So when in a vehicle, again I prefer to keep my scope in a covered case just for those rare moments when my spotter slides around, or worse, somehow bounces down to the floor. This way if something happens, I know my scope can handle a small fall. It should also be worth noting that when my spotting scope is in a protective case, I still have all the lens caps on.
Marsupial Gear Spotting Scope Cases
Marsupial Gear makes spotting scope cases for straight and angled spotters. You can select between a 65/85mm version as well as a 95mm version. These are the bee's knees of spotting scope protection! They are made of quality materials and offer a phenomenal level of padded protection.
Where these also shine is with Swarovski's BTX system; one version will fit your BTX eyepiece and objective or you can pick up one just for the BTX eyepiece if you're carrying other modular eyepieces.
One unique feature of the Marsupial Gear cases is they have MOLLE webbing on the sides of the case that allows you to attach your spotting scope cover to the outside of your pack if you need to free up space in your backpack. Worth mentioning, all of the Marsupial Gear spotting scope covers have handles at the top that allow you to safely carry your spotting scope.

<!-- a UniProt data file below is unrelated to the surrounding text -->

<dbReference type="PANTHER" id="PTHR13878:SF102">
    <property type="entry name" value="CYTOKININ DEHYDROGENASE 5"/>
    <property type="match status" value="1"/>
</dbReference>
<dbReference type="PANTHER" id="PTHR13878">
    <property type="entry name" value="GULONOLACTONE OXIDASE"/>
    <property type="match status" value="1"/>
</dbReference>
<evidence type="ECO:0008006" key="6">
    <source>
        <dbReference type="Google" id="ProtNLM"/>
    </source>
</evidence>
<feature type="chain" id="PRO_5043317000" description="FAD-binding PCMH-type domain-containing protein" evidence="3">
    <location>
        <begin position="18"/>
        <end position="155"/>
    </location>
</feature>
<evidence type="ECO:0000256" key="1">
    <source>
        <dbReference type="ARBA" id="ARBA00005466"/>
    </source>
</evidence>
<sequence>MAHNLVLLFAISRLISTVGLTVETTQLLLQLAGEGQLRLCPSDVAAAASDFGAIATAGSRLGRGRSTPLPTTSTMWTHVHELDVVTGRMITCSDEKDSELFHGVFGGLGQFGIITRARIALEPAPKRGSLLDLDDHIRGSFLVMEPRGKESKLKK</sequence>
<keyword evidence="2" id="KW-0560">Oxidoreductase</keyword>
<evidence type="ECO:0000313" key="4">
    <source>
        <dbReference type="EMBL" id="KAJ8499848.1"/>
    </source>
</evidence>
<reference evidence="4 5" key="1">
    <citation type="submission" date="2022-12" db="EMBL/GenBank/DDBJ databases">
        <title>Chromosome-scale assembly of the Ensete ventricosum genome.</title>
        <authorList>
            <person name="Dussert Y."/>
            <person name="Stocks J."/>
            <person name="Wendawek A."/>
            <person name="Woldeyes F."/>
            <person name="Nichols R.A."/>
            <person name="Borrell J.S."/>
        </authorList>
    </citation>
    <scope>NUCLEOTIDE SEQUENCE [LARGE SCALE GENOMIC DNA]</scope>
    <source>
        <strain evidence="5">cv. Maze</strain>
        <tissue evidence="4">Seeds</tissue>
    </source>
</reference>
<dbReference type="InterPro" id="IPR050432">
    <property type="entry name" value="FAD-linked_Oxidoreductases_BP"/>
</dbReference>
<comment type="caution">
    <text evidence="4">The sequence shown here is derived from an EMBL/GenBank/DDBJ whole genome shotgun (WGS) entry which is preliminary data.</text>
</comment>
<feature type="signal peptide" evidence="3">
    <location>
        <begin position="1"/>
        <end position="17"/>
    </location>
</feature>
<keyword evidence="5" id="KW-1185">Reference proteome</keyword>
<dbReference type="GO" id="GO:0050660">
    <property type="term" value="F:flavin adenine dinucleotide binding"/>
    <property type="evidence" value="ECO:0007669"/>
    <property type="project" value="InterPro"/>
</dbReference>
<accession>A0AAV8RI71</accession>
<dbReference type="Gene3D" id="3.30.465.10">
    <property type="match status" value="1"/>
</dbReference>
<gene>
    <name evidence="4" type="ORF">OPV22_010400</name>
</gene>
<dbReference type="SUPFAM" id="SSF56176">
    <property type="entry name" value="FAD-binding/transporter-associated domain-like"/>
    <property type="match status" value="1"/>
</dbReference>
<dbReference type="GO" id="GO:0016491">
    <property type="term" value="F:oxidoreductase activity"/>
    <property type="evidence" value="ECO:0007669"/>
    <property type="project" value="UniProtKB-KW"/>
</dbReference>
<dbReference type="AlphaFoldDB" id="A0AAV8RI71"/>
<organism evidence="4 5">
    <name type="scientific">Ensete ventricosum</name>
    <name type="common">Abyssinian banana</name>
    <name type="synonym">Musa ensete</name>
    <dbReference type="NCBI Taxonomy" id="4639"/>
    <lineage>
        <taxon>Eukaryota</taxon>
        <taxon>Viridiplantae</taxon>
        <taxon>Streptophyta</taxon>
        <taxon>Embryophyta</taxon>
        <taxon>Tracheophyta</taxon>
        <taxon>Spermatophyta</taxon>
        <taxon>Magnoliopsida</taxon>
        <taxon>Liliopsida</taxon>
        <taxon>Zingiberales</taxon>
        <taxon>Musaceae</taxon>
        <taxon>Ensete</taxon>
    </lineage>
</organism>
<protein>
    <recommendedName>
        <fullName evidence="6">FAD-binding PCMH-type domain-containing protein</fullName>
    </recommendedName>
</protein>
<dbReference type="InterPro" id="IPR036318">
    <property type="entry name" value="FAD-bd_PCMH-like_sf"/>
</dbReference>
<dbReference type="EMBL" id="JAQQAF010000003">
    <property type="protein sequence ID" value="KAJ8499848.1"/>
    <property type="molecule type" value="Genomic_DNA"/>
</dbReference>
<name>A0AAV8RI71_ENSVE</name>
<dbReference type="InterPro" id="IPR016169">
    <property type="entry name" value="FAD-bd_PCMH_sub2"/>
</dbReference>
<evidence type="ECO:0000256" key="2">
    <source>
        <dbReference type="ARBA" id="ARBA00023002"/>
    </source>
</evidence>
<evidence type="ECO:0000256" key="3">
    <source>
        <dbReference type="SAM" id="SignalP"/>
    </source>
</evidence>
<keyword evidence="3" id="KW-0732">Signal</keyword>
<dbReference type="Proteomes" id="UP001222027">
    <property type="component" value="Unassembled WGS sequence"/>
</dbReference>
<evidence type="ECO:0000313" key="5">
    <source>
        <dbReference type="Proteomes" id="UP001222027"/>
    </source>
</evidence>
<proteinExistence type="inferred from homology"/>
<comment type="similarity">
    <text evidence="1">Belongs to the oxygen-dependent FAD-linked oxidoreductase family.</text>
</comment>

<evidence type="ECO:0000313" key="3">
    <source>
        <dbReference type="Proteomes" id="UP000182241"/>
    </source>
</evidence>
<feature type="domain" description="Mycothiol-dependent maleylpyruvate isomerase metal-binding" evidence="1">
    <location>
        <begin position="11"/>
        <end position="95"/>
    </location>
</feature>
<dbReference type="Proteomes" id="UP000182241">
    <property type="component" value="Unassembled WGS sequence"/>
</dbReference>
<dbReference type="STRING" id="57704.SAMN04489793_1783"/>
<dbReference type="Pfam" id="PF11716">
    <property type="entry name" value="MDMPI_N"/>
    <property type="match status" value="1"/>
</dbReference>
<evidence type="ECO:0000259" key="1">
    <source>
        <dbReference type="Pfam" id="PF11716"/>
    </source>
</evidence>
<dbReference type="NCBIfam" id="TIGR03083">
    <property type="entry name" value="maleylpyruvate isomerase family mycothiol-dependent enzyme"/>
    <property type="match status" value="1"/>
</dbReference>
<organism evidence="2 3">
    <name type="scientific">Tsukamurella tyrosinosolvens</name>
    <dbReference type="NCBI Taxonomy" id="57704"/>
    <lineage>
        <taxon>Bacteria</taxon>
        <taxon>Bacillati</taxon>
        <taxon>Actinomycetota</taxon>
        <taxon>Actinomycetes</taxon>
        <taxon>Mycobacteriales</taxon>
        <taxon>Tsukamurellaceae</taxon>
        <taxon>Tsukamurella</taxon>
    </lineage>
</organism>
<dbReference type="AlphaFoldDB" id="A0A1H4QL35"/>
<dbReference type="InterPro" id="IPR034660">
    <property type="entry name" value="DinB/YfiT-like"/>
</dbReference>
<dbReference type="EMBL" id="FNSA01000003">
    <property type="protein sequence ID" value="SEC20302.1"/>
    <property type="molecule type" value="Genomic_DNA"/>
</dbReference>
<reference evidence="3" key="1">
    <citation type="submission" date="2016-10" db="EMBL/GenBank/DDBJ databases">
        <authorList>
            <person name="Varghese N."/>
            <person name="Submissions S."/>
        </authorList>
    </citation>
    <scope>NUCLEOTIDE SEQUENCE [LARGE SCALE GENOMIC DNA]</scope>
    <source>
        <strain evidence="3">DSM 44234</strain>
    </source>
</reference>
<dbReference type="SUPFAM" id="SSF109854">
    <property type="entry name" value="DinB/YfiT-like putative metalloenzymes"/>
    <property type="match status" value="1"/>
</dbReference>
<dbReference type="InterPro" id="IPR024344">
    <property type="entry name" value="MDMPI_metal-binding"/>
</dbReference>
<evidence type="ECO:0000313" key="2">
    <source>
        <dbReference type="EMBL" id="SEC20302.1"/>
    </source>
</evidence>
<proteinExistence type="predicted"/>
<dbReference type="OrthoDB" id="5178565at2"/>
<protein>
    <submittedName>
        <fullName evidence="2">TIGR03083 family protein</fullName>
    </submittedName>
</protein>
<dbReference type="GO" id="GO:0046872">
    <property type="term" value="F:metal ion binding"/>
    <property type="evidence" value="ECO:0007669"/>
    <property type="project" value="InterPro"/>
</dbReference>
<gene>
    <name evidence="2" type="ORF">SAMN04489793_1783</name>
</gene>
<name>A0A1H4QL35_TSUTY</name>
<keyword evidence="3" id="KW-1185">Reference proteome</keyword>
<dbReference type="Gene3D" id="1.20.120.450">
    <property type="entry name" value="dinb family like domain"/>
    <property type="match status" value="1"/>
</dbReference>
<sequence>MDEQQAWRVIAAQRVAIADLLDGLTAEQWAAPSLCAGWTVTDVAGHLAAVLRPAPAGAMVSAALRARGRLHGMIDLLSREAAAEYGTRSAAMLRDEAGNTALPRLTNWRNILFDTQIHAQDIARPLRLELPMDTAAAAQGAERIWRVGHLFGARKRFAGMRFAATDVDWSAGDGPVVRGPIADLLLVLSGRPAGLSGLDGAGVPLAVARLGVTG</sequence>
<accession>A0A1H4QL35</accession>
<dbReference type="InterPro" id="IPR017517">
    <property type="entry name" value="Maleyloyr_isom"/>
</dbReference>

Along those same lines, you can also get a padded shoulder strap from Marsupial Gear for an additional way to carry your spotting scope. The shoulder strap easily attaches to the MOLLE webbing.
Stay on cases
Swarovski spotting scope stay on cases
Swarovski makes stay on cases for their spotting scopes. You can get one for the eyepiece module (angled or straight) and the objective module. I owned a straight Swarovski spotting scope for several years and purchased a stay on case for it. The spotting scope I used is actually in the above photo with the stay on case. What I really liked about this design is being able to remove the front objective cover and remove the eyepiece cover to prevent those pieces from catching wind, while at the same time still having something on the body of the scope in case I needed to set the spotter on the ground and quickly go from spotter to binocular. If it wasn't windy, I could just swivel the covers to the side and glass away.
Other methods for protecting your spotting scope while hunting
The sock method